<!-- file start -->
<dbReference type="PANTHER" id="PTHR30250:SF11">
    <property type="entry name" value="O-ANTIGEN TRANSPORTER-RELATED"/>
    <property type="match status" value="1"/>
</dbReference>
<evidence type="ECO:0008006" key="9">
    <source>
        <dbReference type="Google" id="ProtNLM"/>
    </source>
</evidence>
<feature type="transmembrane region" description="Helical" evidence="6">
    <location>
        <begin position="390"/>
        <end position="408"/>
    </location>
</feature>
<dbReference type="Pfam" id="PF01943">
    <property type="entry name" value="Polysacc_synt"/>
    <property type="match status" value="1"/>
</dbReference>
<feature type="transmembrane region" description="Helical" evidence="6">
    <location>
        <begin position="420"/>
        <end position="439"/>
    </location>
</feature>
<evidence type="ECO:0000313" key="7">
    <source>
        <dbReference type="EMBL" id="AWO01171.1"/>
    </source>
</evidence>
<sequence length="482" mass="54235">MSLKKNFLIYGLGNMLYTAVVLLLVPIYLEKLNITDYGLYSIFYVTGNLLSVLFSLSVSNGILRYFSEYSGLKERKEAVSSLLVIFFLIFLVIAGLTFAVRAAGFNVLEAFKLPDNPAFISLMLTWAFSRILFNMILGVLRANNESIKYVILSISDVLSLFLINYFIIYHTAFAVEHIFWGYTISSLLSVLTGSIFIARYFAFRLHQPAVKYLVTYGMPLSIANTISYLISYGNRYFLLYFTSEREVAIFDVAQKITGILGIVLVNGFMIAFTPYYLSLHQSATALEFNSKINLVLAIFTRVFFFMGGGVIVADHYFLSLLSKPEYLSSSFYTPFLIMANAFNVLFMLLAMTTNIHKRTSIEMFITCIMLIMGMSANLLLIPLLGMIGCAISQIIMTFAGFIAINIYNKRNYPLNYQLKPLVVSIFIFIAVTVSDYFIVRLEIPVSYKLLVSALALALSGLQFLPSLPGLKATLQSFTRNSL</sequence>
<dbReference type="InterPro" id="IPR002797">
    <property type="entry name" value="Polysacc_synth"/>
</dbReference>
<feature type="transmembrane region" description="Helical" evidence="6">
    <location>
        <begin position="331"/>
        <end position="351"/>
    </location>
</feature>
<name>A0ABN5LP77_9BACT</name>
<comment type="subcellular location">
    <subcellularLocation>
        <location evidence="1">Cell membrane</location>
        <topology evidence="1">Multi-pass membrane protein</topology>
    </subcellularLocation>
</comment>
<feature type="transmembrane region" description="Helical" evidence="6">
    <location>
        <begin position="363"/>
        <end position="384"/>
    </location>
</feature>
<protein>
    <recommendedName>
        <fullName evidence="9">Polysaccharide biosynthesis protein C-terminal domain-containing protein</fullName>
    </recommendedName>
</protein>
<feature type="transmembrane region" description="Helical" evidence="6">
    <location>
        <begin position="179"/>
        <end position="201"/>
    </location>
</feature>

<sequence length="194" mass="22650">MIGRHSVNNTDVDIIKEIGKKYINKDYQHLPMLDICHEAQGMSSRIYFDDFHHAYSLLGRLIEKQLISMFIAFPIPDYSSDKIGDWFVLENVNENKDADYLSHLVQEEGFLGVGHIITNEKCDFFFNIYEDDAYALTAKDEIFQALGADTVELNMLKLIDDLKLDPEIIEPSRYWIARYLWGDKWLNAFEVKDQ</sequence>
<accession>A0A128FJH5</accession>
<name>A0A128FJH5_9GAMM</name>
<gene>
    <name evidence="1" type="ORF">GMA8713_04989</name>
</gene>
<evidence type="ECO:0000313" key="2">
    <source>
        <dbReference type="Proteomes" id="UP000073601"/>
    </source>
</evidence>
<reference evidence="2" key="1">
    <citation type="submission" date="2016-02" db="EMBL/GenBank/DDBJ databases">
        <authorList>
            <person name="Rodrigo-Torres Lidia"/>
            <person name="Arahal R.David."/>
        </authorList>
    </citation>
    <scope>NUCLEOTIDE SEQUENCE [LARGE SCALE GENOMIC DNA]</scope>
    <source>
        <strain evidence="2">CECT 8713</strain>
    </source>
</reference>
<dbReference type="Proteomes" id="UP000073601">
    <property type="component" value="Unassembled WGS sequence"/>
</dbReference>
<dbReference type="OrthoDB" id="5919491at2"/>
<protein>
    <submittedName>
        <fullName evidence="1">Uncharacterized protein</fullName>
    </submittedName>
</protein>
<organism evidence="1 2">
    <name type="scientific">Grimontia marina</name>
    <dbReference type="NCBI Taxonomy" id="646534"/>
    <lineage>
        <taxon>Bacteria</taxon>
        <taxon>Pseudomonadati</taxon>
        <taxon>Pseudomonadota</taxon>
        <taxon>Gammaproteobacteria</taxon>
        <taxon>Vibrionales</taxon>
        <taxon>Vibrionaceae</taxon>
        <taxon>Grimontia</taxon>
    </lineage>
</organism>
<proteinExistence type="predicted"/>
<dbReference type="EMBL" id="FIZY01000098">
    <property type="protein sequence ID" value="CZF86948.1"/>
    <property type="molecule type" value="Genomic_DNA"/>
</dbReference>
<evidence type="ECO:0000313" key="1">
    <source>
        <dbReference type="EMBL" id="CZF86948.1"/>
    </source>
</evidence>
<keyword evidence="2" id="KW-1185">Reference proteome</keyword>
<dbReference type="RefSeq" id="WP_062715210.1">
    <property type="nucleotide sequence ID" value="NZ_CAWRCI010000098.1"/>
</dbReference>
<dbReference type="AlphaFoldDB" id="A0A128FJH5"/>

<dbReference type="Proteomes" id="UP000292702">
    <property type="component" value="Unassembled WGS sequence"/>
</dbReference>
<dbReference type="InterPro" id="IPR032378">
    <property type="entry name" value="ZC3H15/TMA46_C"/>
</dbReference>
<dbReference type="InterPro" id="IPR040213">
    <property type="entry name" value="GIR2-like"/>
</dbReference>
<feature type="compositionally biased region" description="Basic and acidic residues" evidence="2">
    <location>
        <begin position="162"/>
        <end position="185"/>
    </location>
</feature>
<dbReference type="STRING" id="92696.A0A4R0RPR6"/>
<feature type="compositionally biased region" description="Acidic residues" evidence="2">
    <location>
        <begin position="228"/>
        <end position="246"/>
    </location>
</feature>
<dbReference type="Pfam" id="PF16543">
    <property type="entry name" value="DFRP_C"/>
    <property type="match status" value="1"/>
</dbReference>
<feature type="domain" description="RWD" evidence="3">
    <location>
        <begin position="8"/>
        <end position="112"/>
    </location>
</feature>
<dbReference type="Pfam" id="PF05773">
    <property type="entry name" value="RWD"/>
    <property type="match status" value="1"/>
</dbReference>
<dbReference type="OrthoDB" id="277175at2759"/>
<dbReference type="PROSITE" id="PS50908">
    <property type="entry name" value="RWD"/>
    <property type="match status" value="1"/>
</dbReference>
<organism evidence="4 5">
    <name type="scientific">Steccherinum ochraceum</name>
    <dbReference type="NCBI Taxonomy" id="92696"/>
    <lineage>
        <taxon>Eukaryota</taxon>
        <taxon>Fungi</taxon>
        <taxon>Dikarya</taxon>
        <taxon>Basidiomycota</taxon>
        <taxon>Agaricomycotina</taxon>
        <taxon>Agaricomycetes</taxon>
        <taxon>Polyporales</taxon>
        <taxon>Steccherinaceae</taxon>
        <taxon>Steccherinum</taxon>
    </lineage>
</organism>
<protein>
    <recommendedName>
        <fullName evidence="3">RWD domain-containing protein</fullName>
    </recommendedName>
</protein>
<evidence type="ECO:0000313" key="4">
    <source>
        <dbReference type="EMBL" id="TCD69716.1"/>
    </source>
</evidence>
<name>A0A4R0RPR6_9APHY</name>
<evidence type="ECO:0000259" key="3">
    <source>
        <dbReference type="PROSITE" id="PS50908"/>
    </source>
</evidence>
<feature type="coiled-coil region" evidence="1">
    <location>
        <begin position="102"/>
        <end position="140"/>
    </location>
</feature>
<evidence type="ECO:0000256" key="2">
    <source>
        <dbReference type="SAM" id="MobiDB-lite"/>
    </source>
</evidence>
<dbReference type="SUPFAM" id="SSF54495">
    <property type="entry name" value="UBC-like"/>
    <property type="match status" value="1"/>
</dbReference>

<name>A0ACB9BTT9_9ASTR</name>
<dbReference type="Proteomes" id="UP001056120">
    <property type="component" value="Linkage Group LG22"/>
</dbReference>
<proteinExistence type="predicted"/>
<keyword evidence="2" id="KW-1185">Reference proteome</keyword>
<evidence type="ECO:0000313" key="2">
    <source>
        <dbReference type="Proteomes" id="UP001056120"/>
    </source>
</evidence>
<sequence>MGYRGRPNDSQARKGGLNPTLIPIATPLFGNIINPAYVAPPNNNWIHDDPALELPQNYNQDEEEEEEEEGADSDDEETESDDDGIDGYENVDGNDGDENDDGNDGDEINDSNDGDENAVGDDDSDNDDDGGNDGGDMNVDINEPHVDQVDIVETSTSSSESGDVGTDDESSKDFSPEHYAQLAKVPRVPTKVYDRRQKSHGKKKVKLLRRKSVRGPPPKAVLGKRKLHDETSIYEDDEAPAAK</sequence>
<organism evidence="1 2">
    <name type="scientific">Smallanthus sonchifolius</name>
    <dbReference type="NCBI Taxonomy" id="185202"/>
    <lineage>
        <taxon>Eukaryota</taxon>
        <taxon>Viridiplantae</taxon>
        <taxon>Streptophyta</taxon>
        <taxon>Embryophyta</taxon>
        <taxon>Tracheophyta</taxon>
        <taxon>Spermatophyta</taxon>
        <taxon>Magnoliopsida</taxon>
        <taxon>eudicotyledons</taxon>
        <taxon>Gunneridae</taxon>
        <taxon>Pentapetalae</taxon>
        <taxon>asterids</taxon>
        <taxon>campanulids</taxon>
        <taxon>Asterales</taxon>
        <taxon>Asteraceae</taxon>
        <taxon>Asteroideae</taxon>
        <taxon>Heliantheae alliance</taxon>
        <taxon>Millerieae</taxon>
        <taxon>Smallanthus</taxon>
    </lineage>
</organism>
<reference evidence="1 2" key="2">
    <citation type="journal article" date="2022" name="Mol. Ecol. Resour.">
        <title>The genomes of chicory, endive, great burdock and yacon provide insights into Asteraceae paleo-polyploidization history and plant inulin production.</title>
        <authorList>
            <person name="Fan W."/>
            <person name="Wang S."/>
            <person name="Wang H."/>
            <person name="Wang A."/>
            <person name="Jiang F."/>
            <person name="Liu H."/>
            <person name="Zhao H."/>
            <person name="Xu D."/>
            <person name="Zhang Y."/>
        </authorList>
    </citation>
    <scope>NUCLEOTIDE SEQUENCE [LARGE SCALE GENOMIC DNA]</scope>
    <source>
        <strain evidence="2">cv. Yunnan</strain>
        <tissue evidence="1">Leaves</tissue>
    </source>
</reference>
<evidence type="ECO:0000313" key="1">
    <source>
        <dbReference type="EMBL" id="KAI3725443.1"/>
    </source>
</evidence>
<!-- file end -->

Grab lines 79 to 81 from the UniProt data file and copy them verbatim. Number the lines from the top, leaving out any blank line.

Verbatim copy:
            <person name="Rodrigo-Torres Lidia"/>
            <person name="Arahal R.David."/>
        </authorList>